of Canada, open to Canadians who
have done advanced work in any
branch of Science or Literature. A
copy of the Regulations of the Royal
Society of Canada Fellowships Fund
may be found in th-a Registrar's
Office. .
Applications and supporting papers
may be obtained from and must be
in the hands of the Secretary, E. W.
Steacie, not later than February 1st,
Artsmen Sponsor Yell
Contest To Compete
With Sciencemen
In order to encourage enthusiasm
In the Arts Faculty, Sandy Nash
Is sponsoring an Arts song and
yell  contest.
Anyone with any Ideas will
please place their inspirations In
ono of the two special boxes on
the campus. These boxes are at
tho foot of the caf stairs and near
the men's common-room in the
Arts building.
Tho prizes for the winners of this
contest have not been decided
upon, but will probably be tickets
to the Arts mixers.
Parliamentary Forum debate, originally scheduled for today has been
cancelled, Art Fouks, president announced Tuesday.
Which conglomeration of colloquialisms referred to the fact that on
Thursday, October 17, students will
see a feature film, one two-reel comedy. "Present Arms", and hear an
able speaker. Mr. William Pine, associate producer of the film "Northwest Mounted", which is to be previewed   in   Regtria. " "
On Thursday, at 3:45. the Auditorium will rock to the laughter of students viewing a comedy that set
grandmother back a Kinal fortune for
now stays. Following that. Mr. Bears!
of Famous Players will introduce Mr.
Pino. who. if properly approached.
MIGHT be pursuaded to tell about
the Hollywood celebrities who accompanied him to ' Vancouver—Madeleine Carrol, Lynn Overman, and
Preston   Foster.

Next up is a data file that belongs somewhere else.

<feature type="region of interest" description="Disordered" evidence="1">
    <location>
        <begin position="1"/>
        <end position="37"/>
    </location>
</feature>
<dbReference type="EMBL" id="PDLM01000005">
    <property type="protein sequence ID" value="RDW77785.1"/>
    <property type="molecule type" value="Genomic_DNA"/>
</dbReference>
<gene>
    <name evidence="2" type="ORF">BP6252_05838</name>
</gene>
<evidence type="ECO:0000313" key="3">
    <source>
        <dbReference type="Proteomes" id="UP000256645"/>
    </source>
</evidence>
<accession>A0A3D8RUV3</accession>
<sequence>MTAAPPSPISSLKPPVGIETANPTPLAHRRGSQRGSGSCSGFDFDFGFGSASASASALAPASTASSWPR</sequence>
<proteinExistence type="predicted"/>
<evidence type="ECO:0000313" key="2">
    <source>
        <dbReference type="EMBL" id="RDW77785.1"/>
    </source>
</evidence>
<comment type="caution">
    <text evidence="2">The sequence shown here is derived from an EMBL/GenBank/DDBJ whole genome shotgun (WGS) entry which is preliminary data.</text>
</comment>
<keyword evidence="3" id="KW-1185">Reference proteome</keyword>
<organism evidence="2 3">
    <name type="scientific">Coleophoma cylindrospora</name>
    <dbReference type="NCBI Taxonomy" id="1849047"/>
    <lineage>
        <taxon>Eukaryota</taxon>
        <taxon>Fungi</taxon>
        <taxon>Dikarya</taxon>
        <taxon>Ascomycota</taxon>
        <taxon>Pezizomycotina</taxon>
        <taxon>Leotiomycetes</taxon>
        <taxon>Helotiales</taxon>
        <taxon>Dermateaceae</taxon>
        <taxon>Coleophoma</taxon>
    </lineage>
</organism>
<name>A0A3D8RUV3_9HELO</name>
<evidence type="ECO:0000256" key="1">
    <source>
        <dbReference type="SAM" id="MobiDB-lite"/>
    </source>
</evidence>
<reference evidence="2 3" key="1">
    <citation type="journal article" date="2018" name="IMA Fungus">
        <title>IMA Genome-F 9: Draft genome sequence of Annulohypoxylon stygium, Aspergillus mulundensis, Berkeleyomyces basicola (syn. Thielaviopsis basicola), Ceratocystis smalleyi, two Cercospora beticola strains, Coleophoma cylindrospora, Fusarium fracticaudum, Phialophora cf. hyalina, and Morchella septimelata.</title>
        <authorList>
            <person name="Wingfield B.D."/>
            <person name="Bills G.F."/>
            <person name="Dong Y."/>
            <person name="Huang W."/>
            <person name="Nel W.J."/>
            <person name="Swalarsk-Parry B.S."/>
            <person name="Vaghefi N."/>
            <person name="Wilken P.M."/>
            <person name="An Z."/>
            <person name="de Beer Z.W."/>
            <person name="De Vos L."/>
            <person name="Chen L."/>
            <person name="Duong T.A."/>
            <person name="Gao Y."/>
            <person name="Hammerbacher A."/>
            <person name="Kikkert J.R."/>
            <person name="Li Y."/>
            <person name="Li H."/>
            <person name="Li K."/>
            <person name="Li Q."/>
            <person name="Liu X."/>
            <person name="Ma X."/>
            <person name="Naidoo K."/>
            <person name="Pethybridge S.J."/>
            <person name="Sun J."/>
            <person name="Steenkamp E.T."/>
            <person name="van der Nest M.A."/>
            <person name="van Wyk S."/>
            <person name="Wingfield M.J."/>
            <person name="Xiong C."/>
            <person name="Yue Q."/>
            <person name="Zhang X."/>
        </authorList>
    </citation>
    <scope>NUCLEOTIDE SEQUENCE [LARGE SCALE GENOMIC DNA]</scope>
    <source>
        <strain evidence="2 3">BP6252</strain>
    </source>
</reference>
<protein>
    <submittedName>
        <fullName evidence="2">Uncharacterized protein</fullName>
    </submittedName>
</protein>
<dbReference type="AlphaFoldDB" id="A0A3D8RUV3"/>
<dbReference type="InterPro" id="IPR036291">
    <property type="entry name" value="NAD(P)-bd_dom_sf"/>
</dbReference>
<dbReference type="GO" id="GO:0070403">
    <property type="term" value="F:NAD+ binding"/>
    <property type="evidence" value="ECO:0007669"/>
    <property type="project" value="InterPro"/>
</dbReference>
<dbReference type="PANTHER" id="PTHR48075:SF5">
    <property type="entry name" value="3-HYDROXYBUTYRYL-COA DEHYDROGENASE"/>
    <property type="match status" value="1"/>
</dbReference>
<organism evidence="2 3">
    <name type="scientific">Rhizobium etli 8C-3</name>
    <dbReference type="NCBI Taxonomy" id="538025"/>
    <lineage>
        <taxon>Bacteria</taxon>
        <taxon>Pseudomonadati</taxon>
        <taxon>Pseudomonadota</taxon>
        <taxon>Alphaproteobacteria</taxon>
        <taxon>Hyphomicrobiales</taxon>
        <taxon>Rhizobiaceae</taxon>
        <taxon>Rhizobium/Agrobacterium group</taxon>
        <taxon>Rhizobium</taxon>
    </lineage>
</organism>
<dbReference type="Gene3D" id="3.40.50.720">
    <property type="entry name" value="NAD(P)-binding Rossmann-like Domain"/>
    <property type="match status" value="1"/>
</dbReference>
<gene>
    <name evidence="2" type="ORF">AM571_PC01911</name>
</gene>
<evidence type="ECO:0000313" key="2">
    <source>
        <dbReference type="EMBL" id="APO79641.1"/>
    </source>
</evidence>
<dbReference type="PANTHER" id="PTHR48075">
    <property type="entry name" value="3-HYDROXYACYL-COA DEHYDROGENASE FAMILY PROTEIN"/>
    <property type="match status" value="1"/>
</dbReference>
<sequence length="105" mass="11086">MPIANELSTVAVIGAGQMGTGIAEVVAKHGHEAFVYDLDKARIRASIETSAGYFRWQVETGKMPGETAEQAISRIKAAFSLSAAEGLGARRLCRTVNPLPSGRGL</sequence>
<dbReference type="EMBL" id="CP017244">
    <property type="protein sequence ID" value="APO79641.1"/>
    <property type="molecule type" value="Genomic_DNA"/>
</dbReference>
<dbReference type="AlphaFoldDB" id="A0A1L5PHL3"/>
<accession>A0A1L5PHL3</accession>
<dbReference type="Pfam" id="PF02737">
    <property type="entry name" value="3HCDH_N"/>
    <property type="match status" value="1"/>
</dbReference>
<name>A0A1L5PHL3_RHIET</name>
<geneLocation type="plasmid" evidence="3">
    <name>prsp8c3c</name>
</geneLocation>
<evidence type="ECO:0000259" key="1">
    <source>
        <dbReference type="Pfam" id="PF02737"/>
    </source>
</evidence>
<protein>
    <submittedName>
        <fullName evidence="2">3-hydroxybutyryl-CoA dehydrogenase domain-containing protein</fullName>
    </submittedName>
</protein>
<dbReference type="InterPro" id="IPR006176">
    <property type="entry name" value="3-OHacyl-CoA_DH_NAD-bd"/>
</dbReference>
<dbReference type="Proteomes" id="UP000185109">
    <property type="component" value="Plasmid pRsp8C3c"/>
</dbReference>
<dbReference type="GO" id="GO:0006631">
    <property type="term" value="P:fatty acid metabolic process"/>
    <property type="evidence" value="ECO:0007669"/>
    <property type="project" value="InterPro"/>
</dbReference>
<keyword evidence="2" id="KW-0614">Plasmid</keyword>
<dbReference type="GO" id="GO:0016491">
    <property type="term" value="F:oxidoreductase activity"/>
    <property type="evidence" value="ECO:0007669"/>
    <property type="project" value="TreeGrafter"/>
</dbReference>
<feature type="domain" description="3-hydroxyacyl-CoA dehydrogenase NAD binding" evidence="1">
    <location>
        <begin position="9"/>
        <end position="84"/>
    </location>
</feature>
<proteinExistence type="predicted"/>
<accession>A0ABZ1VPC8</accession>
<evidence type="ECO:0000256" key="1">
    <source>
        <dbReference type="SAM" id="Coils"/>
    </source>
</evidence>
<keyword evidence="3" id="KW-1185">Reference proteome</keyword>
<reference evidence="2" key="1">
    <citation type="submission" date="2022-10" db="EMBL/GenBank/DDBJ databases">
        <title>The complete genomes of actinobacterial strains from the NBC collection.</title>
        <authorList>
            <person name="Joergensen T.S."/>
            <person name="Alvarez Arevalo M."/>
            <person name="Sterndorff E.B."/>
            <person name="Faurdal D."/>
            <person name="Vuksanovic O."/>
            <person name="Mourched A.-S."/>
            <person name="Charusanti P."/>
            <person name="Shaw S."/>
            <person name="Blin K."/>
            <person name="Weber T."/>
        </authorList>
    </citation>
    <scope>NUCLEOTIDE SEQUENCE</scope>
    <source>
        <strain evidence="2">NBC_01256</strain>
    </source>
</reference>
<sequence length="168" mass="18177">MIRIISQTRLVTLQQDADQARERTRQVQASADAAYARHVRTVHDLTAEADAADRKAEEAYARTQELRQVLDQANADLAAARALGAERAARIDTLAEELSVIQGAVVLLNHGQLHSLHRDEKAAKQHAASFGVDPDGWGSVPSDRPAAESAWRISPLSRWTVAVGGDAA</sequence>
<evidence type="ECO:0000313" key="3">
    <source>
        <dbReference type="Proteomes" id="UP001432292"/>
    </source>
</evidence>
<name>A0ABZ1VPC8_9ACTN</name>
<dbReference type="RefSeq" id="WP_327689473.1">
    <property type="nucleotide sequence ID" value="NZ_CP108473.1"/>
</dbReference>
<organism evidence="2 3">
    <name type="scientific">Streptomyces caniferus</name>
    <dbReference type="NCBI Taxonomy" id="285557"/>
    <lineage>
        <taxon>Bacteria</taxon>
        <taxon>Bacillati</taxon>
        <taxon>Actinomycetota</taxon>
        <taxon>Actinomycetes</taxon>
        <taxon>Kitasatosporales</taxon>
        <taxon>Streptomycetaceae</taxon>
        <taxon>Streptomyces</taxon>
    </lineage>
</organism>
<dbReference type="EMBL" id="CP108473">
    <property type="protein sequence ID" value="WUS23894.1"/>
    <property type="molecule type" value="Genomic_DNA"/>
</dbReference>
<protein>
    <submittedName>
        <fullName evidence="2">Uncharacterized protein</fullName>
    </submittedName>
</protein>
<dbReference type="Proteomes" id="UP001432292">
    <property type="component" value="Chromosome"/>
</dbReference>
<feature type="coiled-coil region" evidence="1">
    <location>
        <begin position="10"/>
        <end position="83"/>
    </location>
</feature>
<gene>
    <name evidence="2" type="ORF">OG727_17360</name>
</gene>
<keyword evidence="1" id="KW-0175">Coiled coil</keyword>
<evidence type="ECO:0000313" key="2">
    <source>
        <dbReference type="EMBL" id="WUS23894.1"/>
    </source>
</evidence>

At the words 'Madeleine Carrol',
a number of avid listeners formed a
group around prexy Foster. He then
informed them in sonorous tones that
they "hadn't heard nothin' yet". Th-e
feature film, they learned, is to bo
that epic of stage and screen. "The
Passing of the Third Floor Back".
This showing will follow Mr. Pine's
appearance,   at   approximately   4:30.
The showing will be open, free,
without charge, to the entire student
All students. Ray assures us, havo
a date with Hollywood at 3:45 Thursday   in   th_   Auditorium.
Hell,  Madeleine	
V.   C.   McK.
Don't Be Shocked ,
Hot flashes of spicy comedy centering around a lush bedroom scene will keep grads and undergrads amused if not
shocked, when the Player's Club launches another year of acting with the production of "Ministering Angel" on the eve of
The play will be one of the bright spots in the mammoth
Potlatch to be held in the Auditorium, Saturday evening, October 26.
Though somewhat reticent concerning their new production, members
of the Players' Club affirmed that
"It's one of Jean's best plays." They
refused to divulge the identity of the
mysterious   Jeans.
The entire scene of the hilarious
farce occurs In a bedroom. Here
Lister Sinclair is discovered in
bed, English accent and all. Nancy
Bruce is also rumoured to be
somewhere In the offing, but Player's Club members refused to
name her exact position on the
stage preferring to leave it to thc
imagination until the great Day
Other   characters    in    tho   play    In
clude   Bud   Cummings   arid   a   bucket
uf   water.
No one would state what color
pyjamas Sinclair will wear during
the play. Sinclair himself was at a
loss to sta»e owing to the fact that he
rarely   wears   pyjamas   at   home.
Consternation has be-en sweeping
through the club's ranks during the
week owing to the loss of cherished
furniture. Sodden old couches and
armchairs which were reeking with
tradition and Other Things disappeared to   be   replaeed  by   newer   models.
Thespians class the new furniture
drive as an epoch-making event in
the   history  of  their  organization.
Huge Parade
War Aid Plan
Postponed 'Til!
Spring Term
Full military timo tables during the |
fall session has forced the student ]
council to postpone its ambitious plan i
to aid Canada's war effort until the j
spring session.
Early   in the  new year  the program '